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Hilly Fields Quiz 2021

As usual, the Friends of Hilly Fields produced a Hilly Fields Quiz for the BrocSoc Midsummer Fayre on Saturday. And as usual there were ten tough(ish) questions. Nobody got all the questions right but three people got 9 out of 10 right and will share the prize vouchers for the Hilly Fields Cafe.
We thank everyone who showed the have-a-go spirit in tackling the quiz. It’s actually an opportunity to learn stuff about our local park and its connections as well as to show off (or not) your existing knowledge.
If anyone didn’t get round to it on Saturday, here’s your chance to try the quiz now. The questions are below as set out on Saturday. Try to do it without scrolling down to the answers at the bottom of this post and without recourse to your smartphone.

Questions

1. The Hilly Fields stone circle has two tall stones of Caithness slate to the east of the main circle which act as ‘gates’. After which saint are they named ?

(a) St Englebert; (b) St Herbert; (c) St Norbert; (d) St Wilbert.

2. Hilly Fields has a basketball court alongside the tennis courts. In which country did the game originate?

(a) Canada; (b) England; (c) Mexico; (d) North America.

3. The Hilly Fields cafe belongs to a chain of park cafes named after nuts. Which nuts?

(a) Peanuts; (b) Pecans; (c) Pine Nuts; (d) Pistachios.

4. There is a Brockley running club named after Hilly Fields. What is its full name?

(a) Hilly Fields Harriers; (b) Hilly Fields Hellhounds; (c) Hilly Fields Hill Runners; (d) Hilly Fields Hobblers.

5. Which well-known author lived as a child on Eastern Rd facing Hilly Fields?

(a) Emily Dickinson; (b) Blake Morrison; (c) Samuel Richardson; (d) Henry Williamson.

6. One of the suffragettes who used to address meetings on Hilly Fields was killed by the King’s horse at the 1913 Derby. What was her name?

(a) Emily Davison; (b) Emily J Harding; (c) Emmeline Pankhurst; (d) Emily Spender.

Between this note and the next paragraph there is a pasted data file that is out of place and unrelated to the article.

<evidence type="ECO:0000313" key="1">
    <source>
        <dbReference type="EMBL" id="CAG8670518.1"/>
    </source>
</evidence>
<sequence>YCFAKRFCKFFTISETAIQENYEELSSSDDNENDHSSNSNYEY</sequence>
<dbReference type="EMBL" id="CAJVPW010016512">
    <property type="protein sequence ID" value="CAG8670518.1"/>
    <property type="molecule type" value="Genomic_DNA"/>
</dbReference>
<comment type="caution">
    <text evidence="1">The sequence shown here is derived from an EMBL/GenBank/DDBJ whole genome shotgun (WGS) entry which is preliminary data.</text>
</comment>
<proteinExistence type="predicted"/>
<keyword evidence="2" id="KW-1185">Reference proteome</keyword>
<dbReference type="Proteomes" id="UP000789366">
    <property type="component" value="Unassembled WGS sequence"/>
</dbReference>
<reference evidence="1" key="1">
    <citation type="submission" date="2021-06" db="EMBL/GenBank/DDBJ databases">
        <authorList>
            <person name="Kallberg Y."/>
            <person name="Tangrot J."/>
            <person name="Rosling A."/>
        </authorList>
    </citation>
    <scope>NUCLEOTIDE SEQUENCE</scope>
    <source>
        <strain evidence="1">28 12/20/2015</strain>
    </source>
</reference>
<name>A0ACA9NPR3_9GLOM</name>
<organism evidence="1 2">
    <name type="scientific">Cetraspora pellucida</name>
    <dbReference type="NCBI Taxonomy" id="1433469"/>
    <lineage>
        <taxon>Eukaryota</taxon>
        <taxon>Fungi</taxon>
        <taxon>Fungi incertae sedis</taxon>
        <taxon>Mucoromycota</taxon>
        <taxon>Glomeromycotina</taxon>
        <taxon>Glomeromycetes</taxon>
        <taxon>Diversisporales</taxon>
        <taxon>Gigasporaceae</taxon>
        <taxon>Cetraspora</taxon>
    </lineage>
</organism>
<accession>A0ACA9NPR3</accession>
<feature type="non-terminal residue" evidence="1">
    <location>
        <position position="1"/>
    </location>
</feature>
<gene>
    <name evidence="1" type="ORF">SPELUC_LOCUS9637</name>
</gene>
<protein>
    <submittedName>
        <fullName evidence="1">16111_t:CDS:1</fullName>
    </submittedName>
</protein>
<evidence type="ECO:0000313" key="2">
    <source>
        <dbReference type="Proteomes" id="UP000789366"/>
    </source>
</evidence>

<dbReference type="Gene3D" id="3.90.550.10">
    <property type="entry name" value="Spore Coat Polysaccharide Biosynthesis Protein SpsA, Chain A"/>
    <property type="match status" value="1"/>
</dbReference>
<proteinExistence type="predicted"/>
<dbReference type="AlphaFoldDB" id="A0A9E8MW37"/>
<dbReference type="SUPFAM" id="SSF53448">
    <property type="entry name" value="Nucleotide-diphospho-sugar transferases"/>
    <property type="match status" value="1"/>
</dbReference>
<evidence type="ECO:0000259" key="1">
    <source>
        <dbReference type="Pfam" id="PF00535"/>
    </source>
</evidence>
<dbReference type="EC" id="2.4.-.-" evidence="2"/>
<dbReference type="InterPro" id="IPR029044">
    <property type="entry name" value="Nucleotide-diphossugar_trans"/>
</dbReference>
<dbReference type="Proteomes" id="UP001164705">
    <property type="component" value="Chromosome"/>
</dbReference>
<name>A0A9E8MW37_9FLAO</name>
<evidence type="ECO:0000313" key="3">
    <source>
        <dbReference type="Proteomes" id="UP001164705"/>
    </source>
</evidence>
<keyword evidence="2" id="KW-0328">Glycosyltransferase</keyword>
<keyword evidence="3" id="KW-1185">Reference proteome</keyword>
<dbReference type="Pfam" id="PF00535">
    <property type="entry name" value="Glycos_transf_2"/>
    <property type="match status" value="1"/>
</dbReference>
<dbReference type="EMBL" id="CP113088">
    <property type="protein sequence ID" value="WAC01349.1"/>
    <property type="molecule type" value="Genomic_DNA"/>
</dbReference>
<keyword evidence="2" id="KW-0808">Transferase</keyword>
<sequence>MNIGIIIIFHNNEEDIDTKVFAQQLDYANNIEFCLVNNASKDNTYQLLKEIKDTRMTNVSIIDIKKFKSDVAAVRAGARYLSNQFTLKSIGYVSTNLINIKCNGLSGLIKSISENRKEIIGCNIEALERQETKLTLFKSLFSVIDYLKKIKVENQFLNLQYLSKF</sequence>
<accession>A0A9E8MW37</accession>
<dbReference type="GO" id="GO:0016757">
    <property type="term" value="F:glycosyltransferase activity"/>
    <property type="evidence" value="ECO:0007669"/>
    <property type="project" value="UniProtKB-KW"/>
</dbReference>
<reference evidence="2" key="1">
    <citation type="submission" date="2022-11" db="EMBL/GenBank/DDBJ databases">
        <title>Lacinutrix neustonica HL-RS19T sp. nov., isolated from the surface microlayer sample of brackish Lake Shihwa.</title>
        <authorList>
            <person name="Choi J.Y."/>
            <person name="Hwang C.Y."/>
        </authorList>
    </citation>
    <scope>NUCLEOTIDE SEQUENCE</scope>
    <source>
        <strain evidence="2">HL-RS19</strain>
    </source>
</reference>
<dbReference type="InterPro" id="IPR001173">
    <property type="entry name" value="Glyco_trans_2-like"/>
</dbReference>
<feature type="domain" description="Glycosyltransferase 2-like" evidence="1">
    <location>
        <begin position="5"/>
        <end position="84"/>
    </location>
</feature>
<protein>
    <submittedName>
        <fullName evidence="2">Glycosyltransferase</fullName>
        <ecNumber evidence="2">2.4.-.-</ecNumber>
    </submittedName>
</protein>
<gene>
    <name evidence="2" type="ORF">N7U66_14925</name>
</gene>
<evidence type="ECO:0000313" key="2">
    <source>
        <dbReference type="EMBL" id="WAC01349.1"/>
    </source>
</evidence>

7. The Nuthatch, a small bird which nests and breeds on Hilly Fields, has a talent unique amongst British birds. What is it?

(a) It does the splits; (b) It turns somersaults; (c) It walks backwards; (d) It walks upside down.

8. The Bowls Club on Hilly Fields is named after which famous sailor and privateer?
(a) Charlie Drake; (b) Emmanuel Drake del Castillo; (c) Sir Francis Drake; (d) Ludwig von Drake.

9. The London plane is a common tree in the park. Why were so many planted in London in the nineteenth century?
(a) Queen Victoria liked them; (b) to provide timber for ship building; (c) they are easy to grow; (d) they could survive the pea souper fogs.

10. What distant chain of hills can be seen to the south of Hilly Fields?
(a) The Chilterns; (b) the High Weald; (c) the North Downs; (d) the South Downs.

Answers

  1. (c) St Norbert; 2. (d) North America; 3 (d) Pistachios; 4. (a) Hilly Fields Harriers; 5. (d) Henry Williamson, author of Tarka the Otter and many other books, some set locally; 6. (a) Emily Davison; 7. (d) The Nuthatch can walk upside down on a tree trunk (see here); 8. (c) Sir Francis Drake; 9. (d) Pea souper fogs. Bad fogs and smogs block the pores in the trunk through which trees breathe, but London Planes shed their bark so were able to survive; 10. (c) The North Downs. They’re not north of Hilly Fields but north of the South Downs which run from Eastbourne to Winchester.

The summer fair is on..17th July, 2021.

Start at 12midday and finish is at 5pm.

We are helping bring some new events for this year’s fair, but the event is organised by the Brockley Society volunteers. Should you want a stall, here it their information:

http://brockleysociety.org.uk/wp-content/uploads/2021/05/General-Stall-Information-Sheet-2021.pdf

THIS IS A VOLUNTEER RUN EVENT, if you want to help out with this community event, you can contact

volunteer@brockleysociety.org.uk

Friends of Hilly Fields stall at a previous midsummer fayre

Wild Flower Hunt

Nature and our mental healthhttps://www.mentalhealth.org.uk/campaigns/mental-health-awareness-week?fbclid=IwAR16cGn5KzWXqapwBj0zXXbZMYeUCbfhakLiqfPqovcHoitgnig_8M9V5Ng

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“Nature is so central to our psychological and emotional health, that it’s almost impossible to realise good mental health for all without a greater connection to the natural world”.  Perhaps on your healthy walk you’d like to try out our plant hunt. It was prepared in a year when the mowers were less keen, so apologies if you have a long search.